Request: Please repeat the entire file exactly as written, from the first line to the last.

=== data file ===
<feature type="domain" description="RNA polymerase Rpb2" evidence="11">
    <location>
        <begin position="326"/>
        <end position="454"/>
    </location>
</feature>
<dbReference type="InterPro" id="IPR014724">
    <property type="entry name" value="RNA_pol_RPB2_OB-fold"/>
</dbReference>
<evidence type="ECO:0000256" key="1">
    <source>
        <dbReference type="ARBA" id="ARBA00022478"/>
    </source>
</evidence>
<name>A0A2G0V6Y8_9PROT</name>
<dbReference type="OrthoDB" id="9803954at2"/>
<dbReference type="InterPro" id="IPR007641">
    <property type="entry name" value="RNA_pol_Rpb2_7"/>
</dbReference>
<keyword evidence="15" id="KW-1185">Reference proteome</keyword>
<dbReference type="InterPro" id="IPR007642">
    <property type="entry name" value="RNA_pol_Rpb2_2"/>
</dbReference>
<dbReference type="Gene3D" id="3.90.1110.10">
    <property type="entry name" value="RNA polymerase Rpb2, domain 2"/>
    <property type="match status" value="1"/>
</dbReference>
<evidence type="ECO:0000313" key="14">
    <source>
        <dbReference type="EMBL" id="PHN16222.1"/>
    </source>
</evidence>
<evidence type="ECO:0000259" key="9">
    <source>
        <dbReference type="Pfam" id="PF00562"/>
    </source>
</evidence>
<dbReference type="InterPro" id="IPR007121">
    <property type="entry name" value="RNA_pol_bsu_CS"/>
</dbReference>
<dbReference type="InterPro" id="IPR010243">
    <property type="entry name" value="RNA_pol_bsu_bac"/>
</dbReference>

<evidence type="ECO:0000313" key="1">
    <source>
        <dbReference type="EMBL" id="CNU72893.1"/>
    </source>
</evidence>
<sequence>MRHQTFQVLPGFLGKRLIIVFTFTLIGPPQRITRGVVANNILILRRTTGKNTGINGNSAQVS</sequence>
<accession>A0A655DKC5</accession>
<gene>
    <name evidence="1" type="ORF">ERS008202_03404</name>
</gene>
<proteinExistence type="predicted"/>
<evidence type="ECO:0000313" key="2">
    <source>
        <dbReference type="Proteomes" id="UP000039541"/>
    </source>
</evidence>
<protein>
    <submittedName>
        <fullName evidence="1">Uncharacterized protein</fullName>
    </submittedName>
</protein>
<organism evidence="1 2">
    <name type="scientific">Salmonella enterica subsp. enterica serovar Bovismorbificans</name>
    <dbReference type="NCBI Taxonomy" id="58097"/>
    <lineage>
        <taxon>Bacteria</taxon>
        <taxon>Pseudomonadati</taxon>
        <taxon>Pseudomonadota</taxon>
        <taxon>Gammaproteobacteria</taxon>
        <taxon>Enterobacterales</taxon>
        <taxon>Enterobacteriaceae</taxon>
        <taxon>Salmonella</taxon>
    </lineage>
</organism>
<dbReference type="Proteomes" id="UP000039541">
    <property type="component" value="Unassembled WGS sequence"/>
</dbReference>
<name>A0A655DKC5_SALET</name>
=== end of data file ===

<feature type="domain" description="RNA polymerase Rpb2" evidence="11">
    <location>
        <begin position="326"/>
        <end position="454"/>
    </location>
</feature>
<dbReference type="InterPro" id="IPR014724">
    <property type="entry name" value="RNA_pol_RPB2_OB-fold"/>
</dbReference>
<evidence type="ECO:0000256" key="1">
    <source>
        <dbReference type="ARBA" id="ARBA00022478"/>
    </source>
</evidence>
<name>A0A2G0V6Y8_9PROT</name>
<dbReference type="OrthoDB" id="9803954at2"/>
<dbReference type="InterPro" id="IPR007641">
    <property type="entry name" value="RNA_pol_Rpb2_7"/>
</dbReference>
<keyword evidence="15" id="KW-1185">Reference proteome</keyword>
<dbReference type="InterPro" id="IPR007642">
    <property type="entry name" value="RNA_pol_Rpb2_2"/>
</dbReference>
<dbReference type="Gene3D" id="3.90.1110.10">
    <property type="entry name" value="RNA polymerase Rpb2, domain 2"/>
    <property type="match status" value="1"/>
</dbReference>
<evidence type="ECO:0000313" key="14">
    <source>
        <dbReference type="EMBL" id="PHN16222.1"/>
    </source>
</evidence>
<evidence type="ECO:0000259" key="9">
    <source>
        <dbReference type="Pfam" id="PF00562"/>
    </source>
</evidence>
<dbReference type="InterPro" id="IPR007121">
    <property type="entry name" value="RNA_pol_bsu_CS"/>
</dbReference>
<dbReference type="InterPro" id="IPR010243">
    <property type="entry name" value="RNA_pol_bsu_bac"/>
</dbReference>

<evidence type="ECO:0000313" key="1">
    <source>
        <dbReference type="EMBL" id="CNU72893.1"/>
    </source>
</evidence>
<sequence>MRHQTFQVLPGFLGKRLIIVFTFTLIGPPQRITRGVVANNILILRRTTGKNTGINGNSAQVS</sequence>
<accession>A0A655DKC5</accession>
<gene>
    <name evidence="1" type="ORF">ERS008202_03404</name>
</gene>
<proteinExistence type="predicted"/>
<evidence type="ECO:0000313" key="2">
    <source>
        <dbReference type="Proteomes" id="UP000039541"/>
    </source>
</evidence>
<protein>
    <submittedName>
        <fullName evidence="1">Uncharacterized protein</fullName>
    </submittedName>
</protein>
<organism evidence="1 2">
    <name type="scientific">Salmonella enterica subsp. enterica serovar Bovismorbificans</name>
    <dbReference type="NCBI Taxonomy" id="58097"/>
    <lineage>
        <taxon>Bacteria</taxon>
        <taxon>Pseudomonadati</taxon>
        <taxon>Pseudomonadota</taxon>
        <taxon>Gammaproteobacteria</taxon>
        <taxon>Enterobacterales</taxon>
        <taxon>Enterobacteriaceae</taxon>
        <taxon>Salmonella</taxon>
    </lineage>
</organism>
<dbReference type="Proteomes" id="UP000039541">
    <property type="component" value="Unassembled WGS sequence"/>
</dbReference>
<name>A0A655DKC5_SALET</name>